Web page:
Many political commentators have noted the clear similarities between the foreign policies of President Obama and Republican candidate Mitt Romney, and recent disputes over the South China Sea only strengthen this perception.
The Romney campaign has articulated a number of key policies with regard to China. On its website, the campaign states that ‘the United States should maintain and expand its naval presence in the Western Pacific’, adding that ‘Mitt Romney will also pursue deeper economic cooperation among like-minded nations around the world that are genuinely committed to the principles of open markets through the formation of a “Reagan Economic Zone”’, in order to strengthen relations with other countries in the region. Each of these policies should be viewed in light of the Republican candidate’s fascination with all things Reagan as well as his overarching vision of an ‘American century’ to counter what he perceives as an apologetic foreign policy from President Obama. Indeed, in an opinion piece for the Wall Street Journal in February, Romney attempted to demonstrate weaknesses in the Obama administration’s approach to China by accusing the President of ‘almost begging it to continue buying American debt so as to finance his profligate spending here at home.’ This is a key example of Romney’s attempt to present the President as not only weak, but also supporting the strength of other nations at the expense of the United States. Instead, Romney suggests that the United States should ‘maintain a strong military presence in the Pacific.’
The article goes on to suggest that the administration has been hesitant in approaching the problem of human rights abuses in China. The recent case of Chen Guangcheng, a Chinese civil rights activist who escaped from house arrest in April, does seem to demonstrate a measured approach from President Obama. Refusing to speak about Chen specifically, the President instead argued more broadly that, ‘We think China will be stronger as it opens up and liberalises its own system’ while reaffirming that, ‘we’re very pleased with all the areas of cooperation that we’ve been able to engage in.’ The statement also included a reminder that the human rights was a frequent feature of US talks with China.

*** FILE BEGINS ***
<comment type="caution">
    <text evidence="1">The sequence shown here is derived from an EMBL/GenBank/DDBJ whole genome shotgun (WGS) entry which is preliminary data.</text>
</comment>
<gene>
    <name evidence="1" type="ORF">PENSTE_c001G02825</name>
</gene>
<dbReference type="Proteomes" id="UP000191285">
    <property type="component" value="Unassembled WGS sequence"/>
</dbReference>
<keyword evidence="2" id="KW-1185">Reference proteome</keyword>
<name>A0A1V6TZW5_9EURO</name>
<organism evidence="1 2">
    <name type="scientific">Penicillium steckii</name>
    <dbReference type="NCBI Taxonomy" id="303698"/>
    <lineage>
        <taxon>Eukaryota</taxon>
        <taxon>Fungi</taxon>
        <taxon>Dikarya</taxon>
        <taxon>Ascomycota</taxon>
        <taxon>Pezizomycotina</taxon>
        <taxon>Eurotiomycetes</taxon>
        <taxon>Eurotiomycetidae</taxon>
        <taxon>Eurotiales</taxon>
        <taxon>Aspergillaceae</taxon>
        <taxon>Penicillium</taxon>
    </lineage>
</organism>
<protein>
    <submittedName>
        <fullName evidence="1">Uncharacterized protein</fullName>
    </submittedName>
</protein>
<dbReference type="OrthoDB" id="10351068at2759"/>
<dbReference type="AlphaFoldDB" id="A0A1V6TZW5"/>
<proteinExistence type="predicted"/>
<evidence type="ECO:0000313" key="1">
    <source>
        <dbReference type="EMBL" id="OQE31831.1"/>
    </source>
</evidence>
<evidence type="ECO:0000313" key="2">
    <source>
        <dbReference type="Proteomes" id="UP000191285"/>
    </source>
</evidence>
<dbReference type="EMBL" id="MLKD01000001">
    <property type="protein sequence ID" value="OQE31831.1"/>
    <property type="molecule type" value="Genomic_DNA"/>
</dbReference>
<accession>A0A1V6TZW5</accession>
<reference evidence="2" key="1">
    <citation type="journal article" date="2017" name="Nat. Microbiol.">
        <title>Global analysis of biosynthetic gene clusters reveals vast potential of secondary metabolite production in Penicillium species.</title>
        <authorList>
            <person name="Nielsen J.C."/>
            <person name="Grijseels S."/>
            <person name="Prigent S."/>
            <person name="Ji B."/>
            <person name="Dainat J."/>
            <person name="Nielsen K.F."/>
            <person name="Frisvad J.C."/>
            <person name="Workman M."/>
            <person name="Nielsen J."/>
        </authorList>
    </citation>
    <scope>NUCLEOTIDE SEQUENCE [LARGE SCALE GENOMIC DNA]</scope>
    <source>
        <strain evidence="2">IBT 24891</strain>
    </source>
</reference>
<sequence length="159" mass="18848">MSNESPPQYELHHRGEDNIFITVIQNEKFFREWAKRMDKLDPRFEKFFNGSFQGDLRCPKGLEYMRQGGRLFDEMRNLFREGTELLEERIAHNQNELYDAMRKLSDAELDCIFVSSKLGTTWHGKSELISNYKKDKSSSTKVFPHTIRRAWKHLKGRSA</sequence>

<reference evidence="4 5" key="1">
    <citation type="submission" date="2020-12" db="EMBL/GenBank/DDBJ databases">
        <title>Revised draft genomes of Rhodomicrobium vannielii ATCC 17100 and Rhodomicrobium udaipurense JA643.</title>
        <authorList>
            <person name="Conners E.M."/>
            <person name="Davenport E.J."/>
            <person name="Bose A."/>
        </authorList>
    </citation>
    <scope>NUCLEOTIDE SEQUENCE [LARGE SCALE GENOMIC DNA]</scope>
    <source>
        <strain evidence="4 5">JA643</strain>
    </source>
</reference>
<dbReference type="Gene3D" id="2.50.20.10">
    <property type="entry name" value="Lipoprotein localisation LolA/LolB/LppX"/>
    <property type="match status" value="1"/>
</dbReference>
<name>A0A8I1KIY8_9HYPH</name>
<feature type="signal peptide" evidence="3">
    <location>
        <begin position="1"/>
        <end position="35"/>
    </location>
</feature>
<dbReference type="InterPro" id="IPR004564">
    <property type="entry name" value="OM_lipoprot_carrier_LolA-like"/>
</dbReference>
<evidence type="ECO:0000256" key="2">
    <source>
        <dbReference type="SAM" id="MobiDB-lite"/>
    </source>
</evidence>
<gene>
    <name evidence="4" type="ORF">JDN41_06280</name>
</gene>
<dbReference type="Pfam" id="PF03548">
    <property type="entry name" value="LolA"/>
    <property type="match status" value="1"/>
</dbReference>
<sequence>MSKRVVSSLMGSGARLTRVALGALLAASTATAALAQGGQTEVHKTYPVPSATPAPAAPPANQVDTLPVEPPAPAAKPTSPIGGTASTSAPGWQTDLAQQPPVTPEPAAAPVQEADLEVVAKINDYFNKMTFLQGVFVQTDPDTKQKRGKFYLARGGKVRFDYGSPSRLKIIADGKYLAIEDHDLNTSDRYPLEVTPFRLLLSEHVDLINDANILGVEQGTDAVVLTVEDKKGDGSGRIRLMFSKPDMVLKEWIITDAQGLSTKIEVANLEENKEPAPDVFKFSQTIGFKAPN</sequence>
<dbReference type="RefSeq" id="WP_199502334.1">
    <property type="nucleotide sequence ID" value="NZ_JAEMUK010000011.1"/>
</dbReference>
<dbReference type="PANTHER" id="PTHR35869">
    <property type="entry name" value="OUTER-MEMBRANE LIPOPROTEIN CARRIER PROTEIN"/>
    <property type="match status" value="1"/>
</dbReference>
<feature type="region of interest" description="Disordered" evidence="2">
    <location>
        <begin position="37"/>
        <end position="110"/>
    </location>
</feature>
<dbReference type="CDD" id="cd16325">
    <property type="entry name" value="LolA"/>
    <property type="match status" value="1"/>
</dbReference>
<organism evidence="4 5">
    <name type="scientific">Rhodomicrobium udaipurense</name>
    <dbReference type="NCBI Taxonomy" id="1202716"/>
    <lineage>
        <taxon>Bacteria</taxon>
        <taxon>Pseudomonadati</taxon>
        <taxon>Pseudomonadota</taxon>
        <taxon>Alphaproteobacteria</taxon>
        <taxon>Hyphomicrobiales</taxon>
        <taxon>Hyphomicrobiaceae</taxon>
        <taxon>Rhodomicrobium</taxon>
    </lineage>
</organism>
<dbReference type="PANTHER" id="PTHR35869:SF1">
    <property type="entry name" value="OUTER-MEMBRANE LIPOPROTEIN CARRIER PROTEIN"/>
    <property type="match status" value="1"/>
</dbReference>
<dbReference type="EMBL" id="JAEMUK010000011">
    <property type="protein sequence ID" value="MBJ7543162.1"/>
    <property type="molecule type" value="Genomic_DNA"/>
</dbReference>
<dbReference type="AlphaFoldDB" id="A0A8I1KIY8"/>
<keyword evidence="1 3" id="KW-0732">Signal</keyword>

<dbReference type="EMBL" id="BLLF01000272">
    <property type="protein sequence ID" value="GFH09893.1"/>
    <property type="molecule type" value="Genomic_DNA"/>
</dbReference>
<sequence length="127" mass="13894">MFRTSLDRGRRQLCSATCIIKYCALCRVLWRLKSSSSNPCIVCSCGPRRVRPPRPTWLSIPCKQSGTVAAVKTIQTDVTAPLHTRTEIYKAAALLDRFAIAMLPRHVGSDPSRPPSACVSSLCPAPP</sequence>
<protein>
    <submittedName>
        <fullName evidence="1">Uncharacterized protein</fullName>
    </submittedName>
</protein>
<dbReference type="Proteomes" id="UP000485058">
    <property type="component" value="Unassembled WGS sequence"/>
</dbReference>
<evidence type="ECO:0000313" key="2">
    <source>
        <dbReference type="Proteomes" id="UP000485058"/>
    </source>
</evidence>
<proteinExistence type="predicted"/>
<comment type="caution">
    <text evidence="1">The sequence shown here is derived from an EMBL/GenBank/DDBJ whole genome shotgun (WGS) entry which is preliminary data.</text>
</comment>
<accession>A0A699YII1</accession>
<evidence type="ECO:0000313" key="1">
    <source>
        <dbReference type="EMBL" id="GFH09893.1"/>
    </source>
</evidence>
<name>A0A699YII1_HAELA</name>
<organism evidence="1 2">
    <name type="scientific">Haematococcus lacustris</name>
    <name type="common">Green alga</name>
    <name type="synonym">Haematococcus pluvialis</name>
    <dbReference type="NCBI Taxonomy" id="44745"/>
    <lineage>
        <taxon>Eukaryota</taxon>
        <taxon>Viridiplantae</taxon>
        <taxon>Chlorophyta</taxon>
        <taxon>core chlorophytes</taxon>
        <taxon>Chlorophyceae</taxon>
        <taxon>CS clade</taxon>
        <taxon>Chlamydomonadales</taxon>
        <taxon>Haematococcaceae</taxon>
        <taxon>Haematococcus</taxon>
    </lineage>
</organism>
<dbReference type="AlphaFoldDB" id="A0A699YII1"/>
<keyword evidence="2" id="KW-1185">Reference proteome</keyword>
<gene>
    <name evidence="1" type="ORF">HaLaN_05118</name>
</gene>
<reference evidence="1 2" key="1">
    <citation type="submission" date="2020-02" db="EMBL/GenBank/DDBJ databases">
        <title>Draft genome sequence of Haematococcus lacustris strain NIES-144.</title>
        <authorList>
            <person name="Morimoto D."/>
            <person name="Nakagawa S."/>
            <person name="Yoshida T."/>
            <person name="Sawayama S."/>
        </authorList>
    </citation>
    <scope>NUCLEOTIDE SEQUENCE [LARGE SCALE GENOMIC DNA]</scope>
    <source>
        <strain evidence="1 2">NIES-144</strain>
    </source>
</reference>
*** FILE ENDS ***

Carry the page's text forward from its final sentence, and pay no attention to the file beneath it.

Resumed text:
This attempt to balance positive economic relations with criticism of human rights abuses may have left the administration open to further criticism from the Romney campaign, but both Romney and the President have similar policies on China in other contexts. A dispute over an area of the South China Sea between China and the Philippines is an interesting example of this. Last week, President Obama articulated sympathy for the President of the Philippines in the dispute, and the US has taken steps to reassert its influence in the Pacific. These measures include the strengthening of relations with other powers in the region, such as Australia, in addition to a deal facilitating the movement of US military personnel across the Philippines and improvements in Philippine defensive equipment.
While these details suggest a stark contrast between Romney and Obama, the overall picture is one of similarity. An emphasis on building relationships with other countries to limit China’s influence, combined with some form of limited military measure as a deterrent. These are a few of the ideas suggested by Romney both on his website and in his piece for the Wall Street Journal. Despite this, the debate over Iran has already demonstrated that Romney will likely continue to criticise current policy in an attempt to distance himself from the President.